MUNDANE MYSTERIES: Why Pouring Extra Water Into A Toilet Causes It To Flush

If you’ve ever been stuck at home in the midst of a water outage, then you’ve most likely had to find the biggest pot, bowl, bucket, or other container that you could get your hands on in order to answer nature’s call as normally as possible. Did you notice, though, that pouring a large quantity of water into the toilet will trigger an automatic flush? But why does it do that? And how does it work?

For most toilets, the handle or lever is connected to a chain that’s attached to what’s called the “flapper”. It’s essentially the lid on top of the flush valve. Whenever you press the handle down, that chain raises the flapper, and water from the tank flows through the valve & into the toilet bowl. The opening at the bowl’s bottom leads to a tube called a “siphon”, which curves up above the water’s resting line in the bowl before twisting down sharply. As the bowl gets quickly washed with water, everything’s forced through the siphon until there isn’t enough water to fill the whole tube. Then, when there’s no longer enough pressure to force the fresh leftover water up over the tube’s highest point, it settles back in the bowl.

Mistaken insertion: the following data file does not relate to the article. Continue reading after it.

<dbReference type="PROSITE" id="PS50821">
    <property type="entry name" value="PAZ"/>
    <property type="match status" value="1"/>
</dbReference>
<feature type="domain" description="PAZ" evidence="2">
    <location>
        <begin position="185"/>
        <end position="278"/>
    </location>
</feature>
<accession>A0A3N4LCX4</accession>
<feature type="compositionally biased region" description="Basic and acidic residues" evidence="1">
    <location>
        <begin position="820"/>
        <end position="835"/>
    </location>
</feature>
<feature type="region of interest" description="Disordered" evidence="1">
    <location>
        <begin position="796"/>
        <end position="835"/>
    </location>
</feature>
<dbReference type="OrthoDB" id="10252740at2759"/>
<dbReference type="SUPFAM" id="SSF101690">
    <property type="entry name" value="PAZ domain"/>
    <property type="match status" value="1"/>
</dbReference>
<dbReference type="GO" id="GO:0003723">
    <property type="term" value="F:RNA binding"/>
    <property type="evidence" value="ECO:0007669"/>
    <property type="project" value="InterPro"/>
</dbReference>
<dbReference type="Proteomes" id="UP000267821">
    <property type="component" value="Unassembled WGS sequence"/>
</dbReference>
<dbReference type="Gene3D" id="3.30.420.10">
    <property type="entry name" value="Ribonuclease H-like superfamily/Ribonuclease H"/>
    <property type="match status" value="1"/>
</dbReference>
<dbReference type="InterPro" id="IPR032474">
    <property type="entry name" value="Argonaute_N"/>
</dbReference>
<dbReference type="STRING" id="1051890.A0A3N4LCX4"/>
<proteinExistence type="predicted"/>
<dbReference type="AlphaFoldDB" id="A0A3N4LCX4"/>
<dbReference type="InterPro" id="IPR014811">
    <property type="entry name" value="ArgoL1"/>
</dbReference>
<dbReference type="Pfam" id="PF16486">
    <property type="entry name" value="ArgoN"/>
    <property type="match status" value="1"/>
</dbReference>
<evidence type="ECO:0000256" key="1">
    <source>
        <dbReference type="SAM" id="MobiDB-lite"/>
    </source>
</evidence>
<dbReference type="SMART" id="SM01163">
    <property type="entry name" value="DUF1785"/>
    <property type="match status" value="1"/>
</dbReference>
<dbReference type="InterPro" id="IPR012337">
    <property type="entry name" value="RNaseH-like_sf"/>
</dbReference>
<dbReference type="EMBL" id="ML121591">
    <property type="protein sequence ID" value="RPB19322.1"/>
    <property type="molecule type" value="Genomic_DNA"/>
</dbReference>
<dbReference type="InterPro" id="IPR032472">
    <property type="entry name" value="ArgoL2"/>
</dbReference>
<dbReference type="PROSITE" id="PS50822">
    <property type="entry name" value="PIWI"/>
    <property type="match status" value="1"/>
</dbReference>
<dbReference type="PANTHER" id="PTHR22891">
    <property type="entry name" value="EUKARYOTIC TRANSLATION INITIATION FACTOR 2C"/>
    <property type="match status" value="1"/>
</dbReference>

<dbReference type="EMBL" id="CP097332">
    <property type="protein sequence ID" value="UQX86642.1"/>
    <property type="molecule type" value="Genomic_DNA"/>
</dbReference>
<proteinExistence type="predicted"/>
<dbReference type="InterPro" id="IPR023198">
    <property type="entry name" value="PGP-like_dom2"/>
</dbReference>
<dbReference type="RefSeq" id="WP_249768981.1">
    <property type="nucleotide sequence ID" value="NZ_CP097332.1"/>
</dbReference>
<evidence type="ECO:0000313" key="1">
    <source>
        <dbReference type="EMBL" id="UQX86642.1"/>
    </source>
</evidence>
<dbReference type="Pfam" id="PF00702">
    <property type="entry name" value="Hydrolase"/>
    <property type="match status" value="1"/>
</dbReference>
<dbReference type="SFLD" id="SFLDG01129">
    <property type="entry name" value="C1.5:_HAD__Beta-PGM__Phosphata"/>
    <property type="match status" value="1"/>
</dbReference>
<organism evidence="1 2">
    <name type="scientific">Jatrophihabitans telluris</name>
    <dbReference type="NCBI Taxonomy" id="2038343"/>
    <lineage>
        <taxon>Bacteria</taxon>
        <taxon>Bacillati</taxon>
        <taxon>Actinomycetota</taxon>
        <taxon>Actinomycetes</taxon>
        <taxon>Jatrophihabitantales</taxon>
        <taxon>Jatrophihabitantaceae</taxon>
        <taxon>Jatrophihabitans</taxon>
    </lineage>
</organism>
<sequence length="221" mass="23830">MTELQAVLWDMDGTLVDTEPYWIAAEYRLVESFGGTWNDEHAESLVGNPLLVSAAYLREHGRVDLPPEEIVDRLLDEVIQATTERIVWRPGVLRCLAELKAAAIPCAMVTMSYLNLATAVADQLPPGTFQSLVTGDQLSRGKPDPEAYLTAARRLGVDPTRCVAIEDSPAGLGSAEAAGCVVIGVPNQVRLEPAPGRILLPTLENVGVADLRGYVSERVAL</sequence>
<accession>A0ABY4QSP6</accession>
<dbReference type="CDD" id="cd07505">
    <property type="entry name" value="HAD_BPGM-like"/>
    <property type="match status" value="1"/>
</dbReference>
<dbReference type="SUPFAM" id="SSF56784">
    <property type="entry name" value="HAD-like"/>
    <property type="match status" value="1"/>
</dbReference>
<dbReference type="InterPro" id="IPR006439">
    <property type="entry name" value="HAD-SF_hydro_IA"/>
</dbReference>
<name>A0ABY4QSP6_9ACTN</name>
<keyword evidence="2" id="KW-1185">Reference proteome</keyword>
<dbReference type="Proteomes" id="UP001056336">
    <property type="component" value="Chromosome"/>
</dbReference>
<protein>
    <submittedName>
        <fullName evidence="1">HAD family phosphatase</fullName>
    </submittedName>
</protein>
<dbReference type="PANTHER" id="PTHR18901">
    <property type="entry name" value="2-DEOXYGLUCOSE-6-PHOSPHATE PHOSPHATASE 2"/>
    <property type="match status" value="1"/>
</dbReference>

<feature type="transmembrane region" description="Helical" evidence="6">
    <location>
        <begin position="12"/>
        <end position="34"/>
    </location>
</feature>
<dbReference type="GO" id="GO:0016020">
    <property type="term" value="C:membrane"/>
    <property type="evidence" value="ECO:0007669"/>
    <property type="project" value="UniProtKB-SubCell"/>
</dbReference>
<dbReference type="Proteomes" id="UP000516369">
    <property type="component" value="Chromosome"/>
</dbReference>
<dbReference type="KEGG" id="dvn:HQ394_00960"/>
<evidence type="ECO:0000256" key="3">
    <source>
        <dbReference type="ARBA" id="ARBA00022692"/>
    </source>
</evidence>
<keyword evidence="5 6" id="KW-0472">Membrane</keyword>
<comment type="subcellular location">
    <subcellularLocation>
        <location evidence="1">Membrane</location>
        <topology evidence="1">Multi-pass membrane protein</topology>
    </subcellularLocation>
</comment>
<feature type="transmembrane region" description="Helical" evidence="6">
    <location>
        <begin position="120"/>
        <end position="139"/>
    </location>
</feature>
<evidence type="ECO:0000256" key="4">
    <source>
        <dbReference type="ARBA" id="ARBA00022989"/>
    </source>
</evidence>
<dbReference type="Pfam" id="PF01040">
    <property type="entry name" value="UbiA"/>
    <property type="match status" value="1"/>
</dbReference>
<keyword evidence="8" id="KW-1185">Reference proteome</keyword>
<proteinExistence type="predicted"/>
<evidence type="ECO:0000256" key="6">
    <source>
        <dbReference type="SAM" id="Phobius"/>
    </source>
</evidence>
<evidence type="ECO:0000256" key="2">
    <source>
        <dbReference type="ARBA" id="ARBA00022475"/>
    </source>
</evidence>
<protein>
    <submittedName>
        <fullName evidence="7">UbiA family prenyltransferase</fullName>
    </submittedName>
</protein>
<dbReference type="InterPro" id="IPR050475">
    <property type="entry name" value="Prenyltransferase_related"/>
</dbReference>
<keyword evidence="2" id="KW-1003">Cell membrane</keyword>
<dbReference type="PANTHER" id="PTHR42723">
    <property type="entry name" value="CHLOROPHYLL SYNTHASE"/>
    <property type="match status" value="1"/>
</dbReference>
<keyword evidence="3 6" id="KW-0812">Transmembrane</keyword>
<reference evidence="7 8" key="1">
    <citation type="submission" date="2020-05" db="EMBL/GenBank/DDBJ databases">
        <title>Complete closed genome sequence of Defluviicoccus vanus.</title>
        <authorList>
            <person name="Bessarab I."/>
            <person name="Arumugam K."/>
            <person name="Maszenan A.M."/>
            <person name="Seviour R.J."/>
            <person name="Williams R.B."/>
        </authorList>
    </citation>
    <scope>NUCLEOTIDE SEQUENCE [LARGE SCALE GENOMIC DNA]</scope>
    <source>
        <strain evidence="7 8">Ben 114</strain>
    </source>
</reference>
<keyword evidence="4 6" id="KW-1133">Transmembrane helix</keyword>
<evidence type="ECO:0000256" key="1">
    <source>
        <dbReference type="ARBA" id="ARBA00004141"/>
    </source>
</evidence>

Pouring a cup or two of water into your toilet bowl won’t generate a flush, because it’s not enough to fill the entire siphon, so it won’t cause what’s in the bowl to get flooded down. A gallon or two of extra water, on the other hand, will definitely do the trick. Basically, whenever you pour a bunch of extra water into the toilet bowl, you’re effectively doing the job of the toilet tank.

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